(Source: Council of the EU and European Council)
President Charles Michel spoke on the phone with Prime Minister of Ethiopia Abiy Ahmed to follow-up on their meeting in the margins of the AU-EU Summit and on the recent visit of Commissioner Lenarcic to the country.
President Charles Michel took note of the recent efforts to improve humanitarian access in Tigray since the humanitarian truce. President Michel stressed that these efforts should be increased and sustained, notably via alternative roads and restoration of basic services, notably telecommunications. The President also highlighted that fuel and fertilisers are urgently needed to fight food insecurity which is a major consequence of Russia’s war in Ukraine. The President recalled that the EU recently pledged EUR 633 ml to address food insecurity in the Horn of Africa.
The Prime Minister underlined his efforts to address the crisis with Tigray, both at the political level and from a humanitarian standpoint.
President Michel encouraged the Prime Minister to engage in inclusive peace talks as soon as possible. He echoed the EU’s hope for a positive outcome of this process given the strategic importance of Ethiopia for the stability of the region.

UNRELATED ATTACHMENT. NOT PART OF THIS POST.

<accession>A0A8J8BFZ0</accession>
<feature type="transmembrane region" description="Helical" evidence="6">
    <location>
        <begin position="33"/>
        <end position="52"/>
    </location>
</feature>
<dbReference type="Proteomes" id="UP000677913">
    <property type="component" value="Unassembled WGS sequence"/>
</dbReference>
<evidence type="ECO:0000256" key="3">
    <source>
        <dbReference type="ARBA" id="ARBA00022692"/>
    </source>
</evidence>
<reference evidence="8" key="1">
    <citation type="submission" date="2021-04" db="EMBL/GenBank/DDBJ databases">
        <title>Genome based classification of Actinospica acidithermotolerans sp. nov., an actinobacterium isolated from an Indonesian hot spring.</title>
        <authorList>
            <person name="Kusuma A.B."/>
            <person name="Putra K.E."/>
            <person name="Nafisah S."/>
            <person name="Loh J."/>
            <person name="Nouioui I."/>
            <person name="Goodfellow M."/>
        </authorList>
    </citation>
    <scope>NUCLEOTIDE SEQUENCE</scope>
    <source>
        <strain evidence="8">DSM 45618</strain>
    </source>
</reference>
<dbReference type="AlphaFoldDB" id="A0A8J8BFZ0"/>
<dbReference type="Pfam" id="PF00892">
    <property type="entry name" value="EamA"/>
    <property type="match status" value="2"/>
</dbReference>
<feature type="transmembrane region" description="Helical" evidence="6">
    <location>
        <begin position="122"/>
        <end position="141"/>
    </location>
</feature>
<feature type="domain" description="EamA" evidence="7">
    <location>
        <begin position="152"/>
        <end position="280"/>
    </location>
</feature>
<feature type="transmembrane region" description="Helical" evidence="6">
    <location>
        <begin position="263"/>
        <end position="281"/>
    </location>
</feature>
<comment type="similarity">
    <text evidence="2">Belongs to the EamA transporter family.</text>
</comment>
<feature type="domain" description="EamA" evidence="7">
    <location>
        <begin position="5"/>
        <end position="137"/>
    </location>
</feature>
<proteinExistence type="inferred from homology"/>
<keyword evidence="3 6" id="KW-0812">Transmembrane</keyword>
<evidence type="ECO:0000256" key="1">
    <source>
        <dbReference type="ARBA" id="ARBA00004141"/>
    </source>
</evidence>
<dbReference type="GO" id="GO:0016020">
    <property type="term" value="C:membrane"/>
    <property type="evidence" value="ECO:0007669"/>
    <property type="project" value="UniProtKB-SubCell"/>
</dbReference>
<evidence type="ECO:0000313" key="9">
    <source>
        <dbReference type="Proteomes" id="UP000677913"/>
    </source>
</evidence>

The President said that the recent efforts made by the Ethiopian authorities to cooperate with the UN did not go unnoticed by the EU and recalled the importance of accountability and justice for human rights.
The President and the Prime Minister discussed relations with Sudan and negotiations with partners on the Grand Ethiopian Renaissance Damn (GERD). The President underlined the importance of peaceful relations among neighbours and choosing dialogue as the privileged measure to resolve disputes. On Sudan, the President explained this had also been conveyed last week to General Burhan by the EU. The Prime Minister referred to ongoing discussions in the framework of the joint border commission to negotiate and demarcate borders. As regards the GERD, the President said that the EU supports a negotiated solution that is mutually acceptable by all sides.
Both the President and the Prime Minister valued their open and frank exchange and agreed to speak in the near future to take stock.